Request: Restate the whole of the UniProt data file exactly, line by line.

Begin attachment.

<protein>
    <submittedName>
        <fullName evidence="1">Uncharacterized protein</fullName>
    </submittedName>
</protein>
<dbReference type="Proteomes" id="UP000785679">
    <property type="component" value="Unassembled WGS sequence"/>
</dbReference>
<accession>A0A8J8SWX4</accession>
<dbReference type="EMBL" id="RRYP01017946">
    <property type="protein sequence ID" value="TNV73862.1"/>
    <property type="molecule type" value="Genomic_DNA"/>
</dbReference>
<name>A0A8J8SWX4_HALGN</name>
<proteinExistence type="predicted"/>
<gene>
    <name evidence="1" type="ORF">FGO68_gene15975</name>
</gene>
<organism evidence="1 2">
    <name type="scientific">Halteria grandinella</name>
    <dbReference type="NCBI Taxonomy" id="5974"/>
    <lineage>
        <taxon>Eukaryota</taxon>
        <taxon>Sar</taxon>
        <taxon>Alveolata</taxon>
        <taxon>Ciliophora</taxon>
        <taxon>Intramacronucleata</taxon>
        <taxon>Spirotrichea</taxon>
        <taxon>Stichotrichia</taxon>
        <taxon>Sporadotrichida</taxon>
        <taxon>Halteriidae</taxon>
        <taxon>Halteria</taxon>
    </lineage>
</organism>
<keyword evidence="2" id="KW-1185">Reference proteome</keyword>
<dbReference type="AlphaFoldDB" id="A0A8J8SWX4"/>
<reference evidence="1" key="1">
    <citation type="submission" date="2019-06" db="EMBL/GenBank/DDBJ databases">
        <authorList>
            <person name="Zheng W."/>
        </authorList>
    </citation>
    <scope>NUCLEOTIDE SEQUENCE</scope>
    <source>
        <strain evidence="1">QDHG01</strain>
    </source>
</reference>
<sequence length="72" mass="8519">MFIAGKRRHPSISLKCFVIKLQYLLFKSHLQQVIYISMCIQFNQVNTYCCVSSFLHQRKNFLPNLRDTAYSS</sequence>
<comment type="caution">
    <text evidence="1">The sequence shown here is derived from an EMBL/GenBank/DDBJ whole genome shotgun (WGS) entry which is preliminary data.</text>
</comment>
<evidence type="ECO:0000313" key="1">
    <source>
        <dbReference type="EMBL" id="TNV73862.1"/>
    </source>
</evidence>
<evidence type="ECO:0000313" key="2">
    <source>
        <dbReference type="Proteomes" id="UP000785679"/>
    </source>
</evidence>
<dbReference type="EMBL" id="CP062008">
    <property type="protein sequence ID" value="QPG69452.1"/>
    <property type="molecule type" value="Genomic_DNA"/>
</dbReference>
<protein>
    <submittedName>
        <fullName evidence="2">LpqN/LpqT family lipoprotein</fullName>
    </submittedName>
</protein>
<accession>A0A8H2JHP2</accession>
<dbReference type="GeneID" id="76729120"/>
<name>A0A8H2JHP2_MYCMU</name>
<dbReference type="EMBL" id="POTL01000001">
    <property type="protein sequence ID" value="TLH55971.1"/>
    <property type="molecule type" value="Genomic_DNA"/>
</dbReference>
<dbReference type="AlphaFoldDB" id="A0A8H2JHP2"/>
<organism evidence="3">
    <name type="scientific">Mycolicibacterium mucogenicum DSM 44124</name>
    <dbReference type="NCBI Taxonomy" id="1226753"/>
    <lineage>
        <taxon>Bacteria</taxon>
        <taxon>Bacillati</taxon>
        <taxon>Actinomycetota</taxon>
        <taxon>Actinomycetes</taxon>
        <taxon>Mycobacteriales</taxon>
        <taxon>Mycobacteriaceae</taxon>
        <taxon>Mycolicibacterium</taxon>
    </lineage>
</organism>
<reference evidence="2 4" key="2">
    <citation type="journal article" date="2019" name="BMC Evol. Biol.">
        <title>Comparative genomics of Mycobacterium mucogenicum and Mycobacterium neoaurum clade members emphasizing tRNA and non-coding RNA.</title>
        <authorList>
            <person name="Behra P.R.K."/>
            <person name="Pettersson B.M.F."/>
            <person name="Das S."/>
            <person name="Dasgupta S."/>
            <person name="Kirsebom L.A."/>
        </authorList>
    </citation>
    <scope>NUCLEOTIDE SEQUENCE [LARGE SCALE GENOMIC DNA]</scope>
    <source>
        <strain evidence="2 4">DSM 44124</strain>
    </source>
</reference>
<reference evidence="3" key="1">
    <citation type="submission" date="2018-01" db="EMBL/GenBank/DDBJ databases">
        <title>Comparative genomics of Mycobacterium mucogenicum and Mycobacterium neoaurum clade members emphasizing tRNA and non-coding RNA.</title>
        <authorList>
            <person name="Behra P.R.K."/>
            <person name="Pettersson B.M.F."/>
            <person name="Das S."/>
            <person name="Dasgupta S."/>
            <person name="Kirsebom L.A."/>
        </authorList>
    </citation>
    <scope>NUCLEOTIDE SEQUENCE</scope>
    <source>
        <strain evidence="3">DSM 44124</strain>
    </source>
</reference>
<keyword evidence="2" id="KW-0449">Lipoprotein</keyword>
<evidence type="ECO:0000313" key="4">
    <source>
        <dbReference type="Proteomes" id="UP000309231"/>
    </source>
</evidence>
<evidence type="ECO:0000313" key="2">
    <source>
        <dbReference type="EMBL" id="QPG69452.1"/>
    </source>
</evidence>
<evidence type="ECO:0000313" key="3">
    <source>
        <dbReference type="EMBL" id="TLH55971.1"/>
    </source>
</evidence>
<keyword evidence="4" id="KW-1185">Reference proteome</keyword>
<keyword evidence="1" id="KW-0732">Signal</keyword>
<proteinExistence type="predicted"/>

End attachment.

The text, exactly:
<protein>
    <submittedName>
        <fullName evidence="1">Uncharacterized protein</fullName>
    </submittedName>
</protein>
<dbReference type="Proteomes" id="UP000785679">
    <property type="component" value="Unassembled WGS sequence"/>
</dbReference>
<accession>A0A8J8SWX4</accession>
<dbReference type="EMBL" id="RRYP01017946">
    <property type="protein sequence ID" value="TNV73862.1"/>
    <property type="molecule type" value="Genomic_DNA"/>
</dbReference>
<name>A0A8J8SWX4_HALGN</name>
<proteinExistence type="predicted"/>
<gene>
    <name evidence="1" type="ORF">FGO68_gene15975</name>
</gene>
<organism evidence="1 2">
    <name type="scientific">Halteria grandinella</name>
    <dbReference type="NCBI Taxonomy" id="5974"/>
    <lineage>
        <taxon>Eukaryota</taxon>
        <taxon>Sar</taxon>
        <taxon>Alveolata</taxon>
        <taxon>Ciliophora</taxon>
        <taxon>Intramacronucleata</taxon>
        <taxon>Spirotrichea</taxon>
        <taxon>Stichotrichia</taxon>
        <taxon>Sporadotrichida</taxon>
        <taxon>Halteriidae</taxon>
        <taxon>Halteria</taxon>
    </lineage>
</organism>
<keyword evidence="2" id="KW-1185">Reference proteome</keyword>
<dbReference type="AlphaFoldDB" id="A0A8J8SWX4"/>
<reference evidence="1" key="1">
    <citation type="submission" date="2019-06" db="EMBL/GenBank/DDBJ databases">
        <authorList>
            <person name="Zheng W."/>
        </authorList>
    </citation>
    <scope>NUCLEOTIDE SEQUENCE</scope>
    <source>
        <strain evidence="1">QDHG01</strain>
    </source>
</reference>
<sequence length="72" mass="8519">MFIAGKRRHPSISLKCFVIKLQYLLFKSHLQQVIYISMCIQFNQVNTYCCVSSFLHQRKNFLPNLRDTAYSS</sequence>
<comment type="caution">
    <text evidence="1">The sequence shown here is derived from an EMBL/GenBank/DDBJ whole genome shotgun (WGS) entry which is preliminary data.</text>
</comment>
<evidence type="ECO:0000313" key="1">
    <source>
        <dbReference type="EMBL" id="TNV73862.1"/>
    </source>
</evidence>
<evidence type="ECO:0000313" key="2">
    <source>
        <dbReference type="Proteomes" id="UP000785679"/>
    </source>
</evidence>
<dbReference type="EMBL" id="CP062008">
    <property type="protein sequence ID" value="QPG69452.1"/>
    <property type="molecule type" value="Genomic_DNA"/>
</dbReference>
<protein>
    <submittedName>
        <fullName evidence="2">LpqN/LpqT family lipoprotein</fullName>
    </submittedName>
</protein>
<accession>A0A8H2JHP2</accession>
<dbReference type="GeneID" id="76729120"/>
<name>A0A8H2JHP2_MYCMU</name>
<dbReference type="EMBL" id="POTL01000001">
    <property type="protein sequence ID" value="TLH55971.1"/>
    <property type="molecule type" value="Genomic_DNA"/>
</dbReference>
<dbReference type="AlphaFoldDB" id="A0A8H2JHP2"/>
<organism evidence="3">
    <name type="scientific">Mycolicibacterium mucogenicum DSM 44124</name>
    <dbReference type="NCBI Taxonomy" id="1226753"/>
    <lineage>
        <taxon>Bacteria</taxon>
        <taxon>Bacillati</taxon>
        <taxon>Actinomycetota</taxon>
        <taxon>Actinomycetes</taxon>
        <taxon>Mycobacteriales</taxon>
        <taxon>Mycobacteriaceae</taxon>
        <taxon>Mycolicibacterium</taxon>
    </lineage>
</organism>
<reference evidence="2 4" key="2">
    <citation type="journal article" date="2019" name="BMC Evol. Biol.">
        <title>Comparative genomics of Mycobacterium mucogenicum and Mycobacterium neoaurum clade members emphasizing tRNA and non-coding RNA.</title>
        <authorList>
            <person name="Behra P.R.K."/>
            <person name="Pettersson B.M.F."/>
            <person name="Das S."/>
            <person name="Dasgupta S."/>
            <person name="Kirsebom L.A."/>
        </authorList>
    </citation>
    <scope>NUCLEOTIDE SEQUENCE [LARGE SCALE GENOMIC DNA]</scope>
    <source>
        <strain evidence="2 4">DSM 44124</strain>
    </source>
</reference>
<reference evidence="3" key="1">
    <citation type="submission" date="2018-01" db="EMBL/GenBank/DDBJ databases">
        <title>Comparative genomics of Mycobacterium mucogenicum and Mycobacterium neoaurum clade members emphasizing tRNA and non-coding RNA.</title>
        <authorList>
            <person name="Behra P.R.K."/>
            <person name="Pettersson B.M.F."/>
            <person name="Das S."/>
            <person name="Dasgupta S."/>
            <person name="Kirsebom L.A."/>
        </authorList>
    </citation>
    <scope>NUCLEOTIDE SEQUENCE</scope>
    <source>
        <strain evidence="3">DSM 44124</strain>
    </source>
</reference>
<keyword evidence="2" id="KW-0449">Lipoprotein</keyword>
<evidence type="ECO:0000313" key="4">
    <source>
        <dbReference type="Proteomes" id="UP000309231"/>
    </source>
</evidence>
<evidence type="ECO:0000313" key="2">
    <source>
        <dbReference type="EMBL" id="QPG69452.1"/>
    </source>
</evidence>
<evidence type="ECO:0000313" key="3">
    <source>
        <dbReference type="EMBL" id="TLH55971.1"/>
    </source>
</evidence>
<keyword evidence="4" id="KW-1185">Reference proteome</keyword>
<keyword evidence="1" id="KW-0732">Signal</keyword>
<proteinExistence type="predicted"/>